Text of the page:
The digital age we are living in has been called the knowledge economy. Academics and good education are a passport to good teachers, good schools, good universities, good career and eventually, good life. So, it’s natural for the parents to go to any lengths so the kids can do well.
Here are some ways parents I have coached have been “rescuing” their child:
- I pack her bag each night as per her timetable so that she does not forget anything. Poor kids they have so much to do these days, these are some small ways in which I can help.
- The science teacher this year is quite disorganised if you ask me. He did not tell students properly what the syllabus was for the upcoming Test. I had to email him to find out.
- With laptops and books, the bags are so heavy these days. So, whenever he has soccer practice, I take his soccer shoes with me and drop them off at school. You see it’s not much of a bother for me but saves his energy.
Besides helping the child in the above-mentioned situations, I have come across parents who micromanage their child’s projects and assignments, not just in primary school but all the way into high school. Parents are available for their child at the touch of a button (thanks to smartphones and instant messaging). This, however, leaves no room for the child to solve a problem himself.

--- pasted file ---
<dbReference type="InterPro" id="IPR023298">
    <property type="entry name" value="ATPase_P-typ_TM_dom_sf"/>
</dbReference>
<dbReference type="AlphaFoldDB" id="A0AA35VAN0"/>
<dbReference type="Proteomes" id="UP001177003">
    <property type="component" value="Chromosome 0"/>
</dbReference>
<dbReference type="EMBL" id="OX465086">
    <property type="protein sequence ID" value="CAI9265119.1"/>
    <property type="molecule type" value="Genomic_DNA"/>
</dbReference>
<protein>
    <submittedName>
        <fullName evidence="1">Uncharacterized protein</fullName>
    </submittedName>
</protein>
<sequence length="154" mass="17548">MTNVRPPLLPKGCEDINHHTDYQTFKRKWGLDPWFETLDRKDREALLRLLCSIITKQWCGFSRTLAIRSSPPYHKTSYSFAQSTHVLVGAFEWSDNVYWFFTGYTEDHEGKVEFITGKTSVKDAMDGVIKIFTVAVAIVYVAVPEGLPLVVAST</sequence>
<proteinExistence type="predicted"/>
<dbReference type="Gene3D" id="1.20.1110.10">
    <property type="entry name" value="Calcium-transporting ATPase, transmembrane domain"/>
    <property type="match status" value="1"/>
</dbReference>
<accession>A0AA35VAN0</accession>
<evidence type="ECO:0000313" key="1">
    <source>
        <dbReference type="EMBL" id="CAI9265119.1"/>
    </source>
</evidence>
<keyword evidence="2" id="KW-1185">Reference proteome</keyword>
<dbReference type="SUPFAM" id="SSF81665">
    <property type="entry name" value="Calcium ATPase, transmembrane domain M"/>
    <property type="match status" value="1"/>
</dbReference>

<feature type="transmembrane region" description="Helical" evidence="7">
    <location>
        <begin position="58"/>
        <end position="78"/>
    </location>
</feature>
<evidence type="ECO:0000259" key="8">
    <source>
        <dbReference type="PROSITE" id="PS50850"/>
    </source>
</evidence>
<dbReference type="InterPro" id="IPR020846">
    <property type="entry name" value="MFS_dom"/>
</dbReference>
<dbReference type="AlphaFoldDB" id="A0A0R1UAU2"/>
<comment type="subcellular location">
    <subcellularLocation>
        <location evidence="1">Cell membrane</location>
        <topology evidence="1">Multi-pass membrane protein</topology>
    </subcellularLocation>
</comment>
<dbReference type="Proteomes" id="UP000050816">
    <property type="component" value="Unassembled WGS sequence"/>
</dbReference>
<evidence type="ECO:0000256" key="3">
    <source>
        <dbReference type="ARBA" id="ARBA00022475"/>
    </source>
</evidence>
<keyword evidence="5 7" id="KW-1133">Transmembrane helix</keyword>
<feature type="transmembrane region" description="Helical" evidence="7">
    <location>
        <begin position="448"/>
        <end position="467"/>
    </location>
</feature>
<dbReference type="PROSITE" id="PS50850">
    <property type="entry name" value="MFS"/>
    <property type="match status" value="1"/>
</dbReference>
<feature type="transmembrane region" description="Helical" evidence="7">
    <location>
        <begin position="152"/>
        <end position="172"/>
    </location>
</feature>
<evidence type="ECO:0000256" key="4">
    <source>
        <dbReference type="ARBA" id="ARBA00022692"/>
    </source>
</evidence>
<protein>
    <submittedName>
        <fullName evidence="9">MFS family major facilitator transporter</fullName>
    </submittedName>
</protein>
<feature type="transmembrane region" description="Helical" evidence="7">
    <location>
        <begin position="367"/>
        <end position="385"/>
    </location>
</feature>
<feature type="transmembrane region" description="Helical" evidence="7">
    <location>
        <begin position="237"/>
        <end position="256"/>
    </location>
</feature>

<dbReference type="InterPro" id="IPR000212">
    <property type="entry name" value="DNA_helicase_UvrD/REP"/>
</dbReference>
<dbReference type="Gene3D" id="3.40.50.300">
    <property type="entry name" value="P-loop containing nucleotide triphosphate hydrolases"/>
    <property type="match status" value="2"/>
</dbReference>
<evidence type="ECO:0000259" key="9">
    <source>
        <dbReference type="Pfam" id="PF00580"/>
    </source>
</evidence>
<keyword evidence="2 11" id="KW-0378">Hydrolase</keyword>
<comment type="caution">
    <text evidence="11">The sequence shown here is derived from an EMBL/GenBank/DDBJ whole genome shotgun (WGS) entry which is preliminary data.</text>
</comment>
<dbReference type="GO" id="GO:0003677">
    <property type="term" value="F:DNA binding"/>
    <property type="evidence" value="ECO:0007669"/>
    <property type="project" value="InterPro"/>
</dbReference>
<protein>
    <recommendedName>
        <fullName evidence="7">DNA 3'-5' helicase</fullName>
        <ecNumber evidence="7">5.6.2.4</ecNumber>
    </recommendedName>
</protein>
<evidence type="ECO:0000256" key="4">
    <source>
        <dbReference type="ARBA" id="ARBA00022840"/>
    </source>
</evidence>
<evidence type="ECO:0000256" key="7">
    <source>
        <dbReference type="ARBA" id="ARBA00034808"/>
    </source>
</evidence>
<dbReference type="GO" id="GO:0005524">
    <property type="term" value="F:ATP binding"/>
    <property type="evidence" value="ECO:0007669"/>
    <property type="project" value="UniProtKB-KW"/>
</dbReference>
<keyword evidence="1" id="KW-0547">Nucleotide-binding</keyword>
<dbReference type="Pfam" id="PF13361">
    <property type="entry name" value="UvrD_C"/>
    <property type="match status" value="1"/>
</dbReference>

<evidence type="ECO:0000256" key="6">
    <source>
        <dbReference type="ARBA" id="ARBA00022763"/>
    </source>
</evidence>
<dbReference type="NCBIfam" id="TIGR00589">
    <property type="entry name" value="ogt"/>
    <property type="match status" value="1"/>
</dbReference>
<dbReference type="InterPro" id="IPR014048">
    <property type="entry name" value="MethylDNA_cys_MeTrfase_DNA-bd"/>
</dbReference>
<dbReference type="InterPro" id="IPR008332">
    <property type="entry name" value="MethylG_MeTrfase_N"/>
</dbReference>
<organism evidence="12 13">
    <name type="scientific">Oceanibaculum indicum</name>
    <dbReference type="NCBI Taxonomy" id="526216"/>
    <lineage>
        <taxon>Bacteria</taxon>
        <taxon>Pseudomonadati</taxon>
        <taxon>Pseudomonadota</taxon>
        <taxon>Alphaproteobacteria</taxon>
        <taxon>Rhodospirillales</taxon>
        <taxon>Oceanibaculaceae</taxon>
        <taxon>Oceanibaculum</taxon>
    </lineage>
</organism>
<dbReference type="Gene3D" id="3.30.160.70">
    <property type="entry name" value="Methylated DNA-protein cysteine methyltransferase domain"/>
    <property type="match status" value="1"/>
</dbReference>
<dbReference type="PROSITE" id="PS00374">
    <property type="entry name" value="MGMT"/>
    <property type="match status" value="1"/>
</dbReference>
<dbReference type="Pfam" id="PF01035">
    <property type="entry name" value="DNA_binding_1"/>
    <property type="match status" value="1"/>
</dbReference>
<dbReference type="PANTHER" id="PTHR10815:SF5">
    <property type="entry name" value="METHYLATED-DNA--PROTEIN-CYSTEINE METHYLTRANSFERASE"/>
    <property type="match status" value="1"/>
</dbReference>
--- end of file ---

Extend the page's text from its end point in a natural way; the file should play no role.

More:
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Instead, be a lazy parent:
Yes, they have work, they are hard pressed for time and, all these make them very tired. Doing it for them will make their lives easier but at what cost?
Most of us work with an assumption that kids either will take too long to do it or they won’t do it. There is another possibility that we mostly forget all about: that they do not know how to do it and that it’s our responsibility to teach them that.
These are all great opportunities to teach them three essential skills in executive functioning. Planning, Initiating and Organising. The starting point is to ask them what their goal in the task at hand is (Planning) and what they should start with (Initiating). After that help them to create an action plan and then a way to keep a track of the progress of their plan (Organising).
Once they get a hang of it, it’s a skill developed for life.
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In a bid to be a good parent, be aware that you don’t end up doing things for the child. Instead, support and guide your child in problem-solving. It is a slower process, but it helps in your child learning to problem solve, plan and tolerate the discomfort that comes from not feeling sure of the resolution. It is essential in the development of the child. Be a lazy parent. Be there for the child. To guide them. But let the child do the thinking and the actions.
Are there any areas of parenting you would like to be "lazy" about? We would love to hear from you. Write down in the comment box or reach out to firstname.lastname@example.org.
By Shalini Bindal
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About the Author:
Shalini Bindal is an ICF-trained, Certified Professional Coach. She does personal and group coaching for Career Moms and Teens. Before becoming a Life Coach, she was an HR Professional and Corporate trainer. She also trains tweens and teens on Soft Skills including: Public Speaking Skills, Assertive Communication Skills, Social Skills. A mother of 2 teenagers, Shalini has lived in India, Belgium and now Hong Kong. Email her for a free 45-minute session (in-person or virtual) at email@example.com